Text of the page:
Carlos Antonio Piñón

Carlos Antonio Piñón is a Chicago-born artist and writer seeking to destroy the sentence. His work has been featured in several recycle bins throughout the city, most often with a better draft already in progress.

Carlos's biggest secret is that he has no idea how to write. Like no idea. He just kind of smashes the keys on his laptop hoping they form complete sentences. He wrote his last essay by throwing darts at a dictionary.

Zuche Zuche Zuche Zuche Zuche Zuche Zuche Zuche Zuche Zuche

Zuche. 2015. Letterpress book, ink on Strathmore Aquarius, BFK Rives, and Stonehenge paper held together by string and a branch. Printed in the SAIC Type Shop.

A young boy sits on a tree stump in his yard. He sees clouds as jagged mountaintops, and to him, the storms are like thousands of travelling waterfalls. They are powered by industrial design.

He listens to the crank handle's click, and feels the gears grit in the earth's core. Beyond his scope of visibility, objects no longer seem permanent.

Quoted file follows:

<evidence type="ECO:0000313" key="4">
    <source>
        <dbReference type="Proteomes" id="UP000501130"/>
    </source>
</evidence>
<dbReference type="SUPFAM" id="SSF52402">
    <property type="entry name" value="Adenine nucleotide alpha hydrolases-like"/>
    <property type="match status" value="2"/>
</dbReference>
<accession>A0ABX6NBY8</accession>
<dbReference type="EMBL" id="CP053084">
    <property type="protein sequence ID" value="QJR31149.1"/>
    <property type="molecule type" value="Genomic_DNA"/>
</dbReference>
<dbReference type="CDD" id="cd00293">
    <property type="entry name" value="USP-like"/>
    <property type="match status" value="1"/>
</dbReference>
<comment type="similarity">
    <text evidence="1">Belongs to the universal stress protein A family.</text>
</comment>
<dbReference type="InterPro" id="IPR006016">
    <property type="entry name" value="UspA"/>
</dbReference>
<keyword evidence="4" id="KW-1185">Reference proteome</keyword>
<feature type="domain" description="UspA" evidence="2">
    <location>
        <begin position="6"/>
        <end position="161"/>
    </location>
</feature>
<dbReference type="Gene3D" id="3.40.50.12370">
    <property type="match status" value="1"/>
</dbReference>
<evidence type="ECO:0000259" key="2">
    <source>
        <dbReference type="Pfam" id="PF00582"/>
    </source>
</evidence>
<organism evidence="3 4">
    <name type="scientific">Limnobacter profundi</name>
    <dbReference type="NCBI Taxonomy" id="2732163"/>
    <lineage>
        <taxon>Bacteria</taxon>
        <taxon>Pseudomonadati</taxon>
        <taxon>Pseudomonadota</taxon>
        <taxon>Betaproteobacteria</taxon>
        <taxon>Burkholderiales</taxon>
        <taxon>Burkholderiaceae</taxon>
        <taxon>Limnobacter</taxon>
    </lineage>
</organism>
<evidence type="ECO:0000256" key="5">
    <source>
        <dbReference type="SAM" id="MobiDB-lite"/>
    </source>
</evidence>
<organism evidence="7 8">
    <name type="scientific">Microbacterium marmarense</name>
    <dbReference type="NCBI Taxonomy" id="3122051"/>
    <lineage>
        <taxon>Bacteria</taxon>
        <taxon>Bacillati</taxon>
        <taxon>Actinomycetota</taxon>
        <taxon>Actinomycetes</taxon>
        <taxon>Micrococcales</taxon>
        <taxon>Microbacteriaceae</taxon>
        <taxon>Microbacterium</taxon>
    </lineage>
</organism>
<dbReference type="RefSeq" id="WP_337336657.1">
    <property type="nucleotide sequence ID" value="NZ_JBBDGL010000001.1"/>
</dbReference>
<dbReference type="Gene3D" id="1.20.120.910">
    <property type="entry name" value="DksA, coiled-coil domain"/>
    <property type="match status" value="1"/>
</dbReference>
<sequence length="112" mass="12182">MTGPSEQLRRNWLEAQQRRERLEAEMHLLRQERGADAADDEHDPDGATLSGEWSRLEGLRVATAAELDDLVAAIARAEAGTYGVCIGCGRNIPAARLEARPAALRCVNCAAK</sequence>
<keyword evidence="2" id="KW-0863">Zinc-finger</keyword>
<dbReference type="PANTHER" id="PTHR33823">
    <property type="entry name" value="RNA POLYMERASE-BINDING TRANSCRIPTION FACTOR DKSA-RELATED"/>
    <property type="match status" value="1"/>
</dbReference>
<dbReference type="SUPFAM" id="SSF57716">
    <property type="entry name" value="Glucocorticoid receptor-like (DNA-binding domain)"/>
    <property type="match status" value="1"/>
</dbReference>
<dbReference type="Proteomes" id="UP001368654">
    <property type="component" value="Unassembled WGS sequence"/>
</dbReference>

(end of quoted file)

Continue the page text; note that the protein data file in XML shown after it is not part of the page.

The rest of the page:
The boy observes a bird leave its nest, and the children stay, mouths open. The bird buffets the ground near him, and a worm sprouts its head.

The bird's beak begins to move like a metal claw, but the boy interjects, and the worm escapes. He watches as the worm drills underground, pollinating the dirt with water and oxygen.

His grandmother hobbles across with her cane. With each step, she winces, and with each step, he hears tectonic plates colliding—mountains forming in his backyard, and the crest piercing the sky.

This is where stars pass love letters to one another in the form of large rocks, and the boy watches himself slow and turn red. He reaches out, but cannot grasp on.

He could feel the oxygen leave his lungs. Part of the boy gets pulled in, and part of the boy drifts away.

Still, the boy returns home, celestial bodies acquainted, and nothing's changed. He relaxes on the stump, the roots burrowed below.

Carlos Antonio Piñón

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